In the third 'Diplomacy for the 21st Century' Lecture, Sir Tim Hitchens concentrates on 21st-century diplomacy, and how it differs from 20th-century diplomacy Diplomacy for the 21st Century' is a Wolfson College Lecture Series that gives insight into how diplomacy is done in a modern age and the vital work that the diplomatic service does in st ...…
 
Portia Roelofs and Gavin Williams discuss in this podcast Gavin's influential book, State and Society in Nigeria.By Gavin Williams, Portia Roelofs
 
Dire Tladi is a Professor of international law at the University of Pretoria and an Extraordinary Professor at the University of Stellenbosch. He is a member of the UN International Law Commission and its Special Rapporteur on Peremptory Norms of General International Law (Jus Cogens). He is also a member of the Institut de Droit International. ...…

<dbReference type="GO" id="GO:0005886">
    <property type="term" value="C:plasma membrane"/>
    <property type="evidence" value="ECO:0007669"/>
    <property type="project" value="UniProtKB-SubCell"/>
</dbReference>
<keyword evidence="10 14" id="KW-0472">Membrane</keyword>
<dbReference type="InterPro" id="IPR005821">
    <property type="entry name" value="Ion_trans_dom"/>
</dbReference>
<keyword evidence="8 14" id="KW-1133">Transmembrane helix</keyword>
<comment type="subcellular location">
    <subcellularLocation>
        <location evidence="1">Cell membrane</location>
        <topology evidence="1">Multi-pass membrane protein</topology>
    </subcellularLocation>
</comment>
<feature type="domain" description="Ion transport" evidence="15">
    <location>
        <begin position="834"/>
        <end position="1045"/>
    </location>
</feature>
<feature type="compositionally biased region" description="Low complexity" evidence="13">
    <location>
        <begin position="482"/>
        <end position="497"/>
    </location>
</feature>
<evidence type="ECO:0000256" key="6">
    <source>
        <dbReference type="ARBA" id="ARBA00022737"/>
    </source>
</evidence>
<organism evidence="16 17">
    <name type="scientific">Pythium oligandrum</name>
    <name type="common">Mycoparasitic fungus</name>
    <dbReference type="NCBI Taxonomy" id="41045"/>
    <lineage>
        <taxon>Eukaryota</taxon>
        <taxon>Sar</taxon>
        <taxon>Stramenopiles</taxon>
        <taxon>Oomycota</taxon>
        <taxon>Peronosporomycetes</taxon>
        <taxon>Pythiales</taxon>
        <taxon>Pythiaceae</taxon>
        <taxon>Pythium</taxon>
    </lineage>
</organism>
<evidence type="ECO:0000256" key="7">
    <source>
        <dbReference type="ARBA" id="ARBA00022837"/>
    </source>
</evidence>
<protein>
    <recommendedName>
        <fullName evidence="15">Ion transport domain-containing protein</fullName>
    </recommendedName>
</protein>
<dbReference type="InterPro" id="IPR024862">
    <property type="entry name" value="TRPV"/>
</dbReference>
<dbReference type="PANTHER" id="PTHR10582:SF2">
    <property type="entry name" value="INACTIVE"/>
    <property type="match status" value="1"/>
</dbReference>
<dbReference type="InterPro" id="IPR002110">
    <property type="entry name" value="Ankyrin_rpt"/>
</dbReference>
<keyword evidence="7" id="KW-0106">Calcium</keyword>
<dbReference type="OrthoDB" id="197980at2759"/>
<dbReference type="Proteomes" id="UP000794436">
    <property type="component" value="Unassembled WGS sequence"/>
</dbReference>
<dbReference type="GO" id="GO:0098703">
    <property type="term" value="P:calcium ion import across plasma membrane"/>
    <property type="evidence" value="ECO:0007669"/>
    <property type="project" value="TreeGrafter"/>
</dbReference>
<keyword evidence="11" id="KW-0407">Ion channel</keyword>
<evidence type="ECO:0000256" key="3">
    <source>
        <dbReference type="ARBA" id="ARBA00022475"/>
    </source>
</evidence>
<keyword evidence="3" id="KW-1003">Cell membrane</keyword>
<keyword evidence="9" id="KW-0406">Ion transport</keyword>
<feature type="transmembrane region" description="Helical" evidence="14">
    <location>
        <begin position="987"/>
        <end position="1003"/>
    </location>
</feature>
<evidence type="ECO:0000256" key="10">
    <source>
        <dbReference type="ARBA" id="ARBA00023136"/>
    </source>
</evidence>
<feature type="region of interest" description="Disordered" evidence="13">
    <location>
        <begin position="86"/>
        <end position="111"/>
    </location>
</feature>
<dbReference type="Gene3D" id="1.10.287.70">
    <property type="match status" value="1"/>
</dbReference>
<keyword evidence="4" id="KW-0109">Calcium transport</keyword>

Respecting patients' autonomy is increasingly important in the digital age, yet researchers have raised concerns over the barriers of access to medical data useful for data-driven medical research. Respecting patients and their autonomy, a primary obligation of medical professionals, is increasingly important in the digital age. Yet biomedical ...…
 
Ros Atkins of BBC News talks about how the 50:50 project led to a significant increase in the number of women appearing across the BBC's journalism.By Ros Atkins
 
Ros Atkins of BBC News talks about how the 50:50 project led to a significant increase in the number of women appearing across the BBC's journalism.By Ros Atkins
 
This talk was given as part of the Oxford Transitional Justice Research (OTJR) Seminar Series. Over the last five years, a variety of entities - governmental, non-governmental and those created by bodies within the United Nations - have determined that ISIS has committed war crimes, crimes against humanity, and genocide in areas it controlled i ...…
 
This talk was given as part of the Oxford Transitional Justice Research (OTJR) Seminar Series. Peace has been a notoriously difficult concept to measure because of the diverse ways in which it can be defined. Other than a general distinction between negative peace as the absence of violence, and positive peace as the absence of structural viole ...…